Stress is something we’ve all experienced at various points in our lives. While no one enjoys feeling jittery or nervous, stress in small doses (also known as acute stress) can make us more alert and push us to deal with events better – such as completing a big project, learning something new out of your comfort zone, or navigating your way out of a dangerous situation. On the other hand, feeling stressed for long periods of time from weeks to months can take a toll on the body. This is known as chronic stress, and can come about from many situations including work woes, relationship problems, or financial difficulties.
These are some of the harmful effects of chronic stress on one’s health:
1. Weight gain from overeating and excessive snacking
Emotional eating, or stress eating, happens when you’re trying to distract yourself from negative emotions, rather than to satisfy physical hunger. You might also get increased cravings for fatty and sugary food – i.e. comfort food – such as chocolate and crisps when under stress. While stress eating might make you feel better in the moment, it does nothing to address the underlying problem. Over a period of time, stress eating can cause weight gain and possibly lead to obesity-related illnesses such as Diabetes and Heart Disease.
2. Dental damage due to grinding of teeth
A person can start habitually clenching their jaw and grinding their teeth as a response to stress. Similar to how one might yell or make noises of frustration to ease tension, this display of aggression is a coping mechanism. Grinding of the teeth, also known as Bruxism, usually happens subconsciously or when one is asleep. This could eventually lead to damage to the teeth and jaw pain. A mouth guard might have to be worn to prevent further injury.
3. Difficulty controlling emotions, panic attacks, and possible onset of mental illness
Stress is a negative emotion and naturally, you’re going to feel down in the dumps during trying times. But other than simply feeling upset, you might find yourself experiencing intense feelings of anger or lashing out at others for the tiniest of reasons. Chronic stress can lead to, or worsen, psychological problems and mental illnesses such as depression, bipolar disorder, and anxiety. You might also experience panic attacks, which not only come with mental distress, but also physical symptoms which include breathing difficulties, nausea, acid reflux, dizziness, and an irregular heartbeat. Inhale and exhale deeply and slowly with your eyes closed when in a state of panic to help regulate your breath and heartbeat. If you find yourself experiencing extreme moods often and being unable to cope, do not be afraid to seek help from a counselor or psychiatrist.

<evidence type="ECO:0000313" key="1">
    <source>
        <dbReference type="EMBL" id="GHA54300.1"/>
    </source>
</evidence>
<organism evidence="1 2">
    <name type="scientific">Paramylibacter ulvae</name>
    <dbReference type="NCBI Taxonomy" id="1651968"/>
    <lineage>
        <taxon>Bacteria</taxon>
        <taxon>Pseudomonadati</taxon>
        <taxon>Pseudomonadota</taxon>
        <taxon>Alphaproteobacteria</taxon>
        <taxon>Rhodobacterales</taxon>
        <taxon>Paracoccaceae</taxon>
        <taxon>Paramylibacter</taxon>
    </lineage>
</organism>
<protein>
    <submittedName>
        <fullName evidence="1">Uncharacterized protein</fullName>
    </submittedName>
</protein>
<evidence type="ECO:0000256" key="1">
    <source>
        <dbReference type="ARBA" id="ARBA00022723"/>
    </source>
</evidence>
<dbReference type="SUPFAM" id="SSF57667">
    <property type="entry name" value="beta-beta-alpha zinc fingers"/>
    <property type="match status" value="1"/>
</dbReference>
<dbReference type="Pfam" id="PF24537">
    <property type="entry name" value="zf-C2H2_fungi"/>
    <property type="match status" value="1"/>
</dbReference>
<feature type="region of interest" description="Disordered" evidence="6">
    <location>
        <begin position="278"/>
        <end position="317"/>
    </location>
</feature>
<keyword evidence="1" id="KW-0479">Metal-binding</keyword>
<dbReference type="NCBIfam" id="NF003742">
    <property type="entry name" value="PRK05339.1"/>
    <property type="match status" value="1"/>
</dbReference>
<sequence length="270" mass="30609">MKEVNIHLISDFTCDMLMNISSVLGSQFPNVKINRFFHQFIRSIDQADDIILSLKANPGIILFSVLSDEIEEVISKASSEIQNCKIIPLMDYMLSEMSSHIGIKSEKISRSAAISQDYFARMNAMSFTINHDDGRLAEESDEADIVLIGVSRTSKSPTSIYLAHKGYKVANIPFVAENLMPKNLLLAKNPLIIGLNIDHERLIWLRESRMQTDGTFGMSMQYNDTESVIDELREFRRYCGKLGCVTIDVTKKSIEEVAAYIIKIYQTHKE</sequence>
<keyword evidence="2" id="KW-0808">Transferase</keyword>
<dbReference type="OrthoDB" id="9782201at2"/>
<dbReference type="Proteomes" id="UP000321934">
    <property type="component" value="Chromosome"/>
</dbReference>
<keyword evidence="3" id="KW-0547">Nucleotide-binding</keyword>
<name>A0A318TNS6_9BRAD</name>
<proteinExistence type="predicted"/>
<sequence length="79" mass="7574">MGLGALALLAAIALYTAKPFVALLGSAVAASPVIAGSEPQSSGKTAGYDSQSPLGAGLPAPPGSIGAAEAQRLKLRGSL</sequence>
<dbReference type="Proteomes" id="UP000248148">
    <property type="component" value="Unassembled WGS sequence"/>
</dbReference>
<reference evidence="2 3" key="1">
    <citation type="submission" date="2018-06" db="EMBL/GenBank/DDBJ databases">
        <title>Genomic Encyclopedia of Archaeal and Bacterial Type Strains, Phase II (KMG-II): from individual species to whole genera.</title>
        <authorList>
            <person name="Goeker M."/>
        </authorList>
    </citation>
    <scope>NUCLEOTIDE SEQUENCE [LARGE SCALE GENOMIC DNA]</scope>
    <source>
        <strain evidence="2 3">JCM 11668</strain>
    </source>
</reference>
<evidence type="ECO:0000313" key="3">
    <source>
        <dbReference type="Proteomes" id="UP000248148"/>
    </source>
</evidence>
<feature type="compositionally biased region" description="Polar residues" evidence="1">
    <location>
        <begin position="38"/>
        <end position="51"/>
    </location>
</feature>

4. Irregular menstrual cycle
Stress can affect the body’s ability to produce hormones. Hence, it could affect a female’s menstrual cycle, where she may experience irregular periods or even have her period stop altogether for a temporary duration. Other than possibly affecting one’s family planning, an irregular period cycle due to stress can cause menstrual cramps to be more painful due to the uterus lining being thickened for a prolonged period of time.